Data Brokers: What Are They and How To Stop Them in Their Tracks
Data brokers, operating in the shadows with little transparency or oversight, amass vast amounts of personal data, often without any obligation to disclose their practices. This hidden trade in personal information poses a growing threat to digital privacy, as data brokers freely offer our data to the highest bidders.
As Clive Humby aptly put it, “data is the new oil,” and organizations relentlessly seek our data to enhance their marketing strategies and influence consumer choices. To shed some light on their practices, we will take a look at what they are, what they do, and offer valuable guidance on protecting your personal data.
What are data brokers?
Just as crude oil is extracted from the earth, personal data gushes forth from our online activities, harvested by tech giants, app developers, and retailers, often with our consent tucked away in terms of service agreements. This raw data is then refined by data brokers, specialized companies that purchase information from tech companies and gather it from various sources, creating a detailed profile of individuals, including details such as their religion, address, and shopping habits.
This information is then sold to third parties, enabling them to target and profile consumers with uncanny precision. The crucial concern lies in the lack of awareness among individuals whose data is being transacted. Data brokers are the shadowy actors in this data-driven age, operating behind the scenes and underlining the pressing issue of data control and privacy.
What do data brokers know about you?
Data brokers leave no stone unturned when it comes to building a comprehensive profile of you. They kick things off with the essentials: your name, contact information, and where you reside. From there, they delve deeper, uncovering your age, birthdate, gender, occupation, and whether you have children. But they don’t stop at the surface; they also explore your hobbies, your online interests, your shopping preferences, your educational background, and even your current health status.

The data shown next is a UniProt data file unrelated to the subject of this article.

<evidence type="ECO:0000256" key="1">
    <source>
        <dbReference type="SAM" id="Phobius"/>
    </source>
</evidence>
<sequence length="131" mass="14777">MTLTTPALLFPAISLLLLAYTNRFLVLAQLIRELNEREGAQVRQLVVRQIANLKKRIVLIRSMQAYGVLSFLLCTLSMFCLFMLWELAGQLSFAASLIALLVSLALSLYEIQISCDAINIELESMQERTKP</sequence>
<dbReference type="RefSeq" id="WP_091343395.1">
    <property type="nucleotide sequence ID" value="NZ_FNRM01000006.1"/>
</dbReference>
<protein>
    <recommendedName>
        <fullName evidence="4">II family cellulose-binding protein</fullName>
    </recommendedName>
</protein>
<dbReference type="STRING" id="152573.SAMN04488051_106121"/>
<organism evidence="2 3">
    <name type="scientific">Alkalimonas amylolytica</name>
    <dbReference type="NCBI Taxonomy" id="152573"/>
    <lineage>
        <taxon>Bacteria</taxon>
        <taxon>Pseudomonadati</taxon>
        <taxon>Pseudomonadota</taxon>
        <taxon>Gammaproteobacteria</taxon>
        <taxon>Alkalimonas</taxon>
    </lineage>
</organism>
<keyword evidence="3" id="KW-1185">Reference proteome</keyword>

They can unearth sensitive information, including your social security number, homeowner or renter status, marital status, medical condition, net worth, political affiliations, and deeply ingrained beliefs. Furthermore, data brokers are privy to your preferences, the products you like, and your consumption habits, from the types of devices you use to the shows and movies you watch. They also gain insights into your social circle, who your contacts, friends, and family are, where and when you travel, and the modes of transportation you prefer.
This trove of data enables data brokers and their clients to predict your behavior, from your likelihood of taking risks to your ice cream flavor preferences. They can even infer your political affiliations, predict your weekend plans, and assess your health status, leaving you with a sense of eerie intrusion into your private life.
How do they harvest your information?
Data brokers employ a diverse range of methods to collect information from both online and offline sources. They tap into publicly available records, such as marriage licenses and property sales, for offline data. Online, they use tracking cookies, browser fingerprinting, web and email beacons, IP address tracking, and customer data platforms on ecommerce sites. These methods enable data brokers to compile a detailed profile of your online and offline activities, preferences, and behavior.
How to stop data brokers in their tracks
To thwart data brokers and safeguard your privacy, follow these steps: Configure privacy settings on your devices, apps, and browsers to disable tracking. Only grant app access to location services, camera, and microphone when necessary. Utilize a privacy-focused browser and a VPN for public Wi-Fi.
In addition, learn how to stop spam and put these key principles into practice. For instance, a good idea is to add your number to the Do Not Call registry, report calls from unknown callers and those you did not grant permission to call you, and unsubscribe from email lists that have no business emailing you. Simply put, you should adopt a proactive approach to safeguarding your privacy and do what you can on your end to ensure your rights are protected.
Data brokers are looking to turn a profit using questionable data gathering tactics, most of which, unfortunately, still fall in the legal domain. Therefore, the only way to fight them is to familiarize yourself with what they are and make sure you don’t make their job too easy.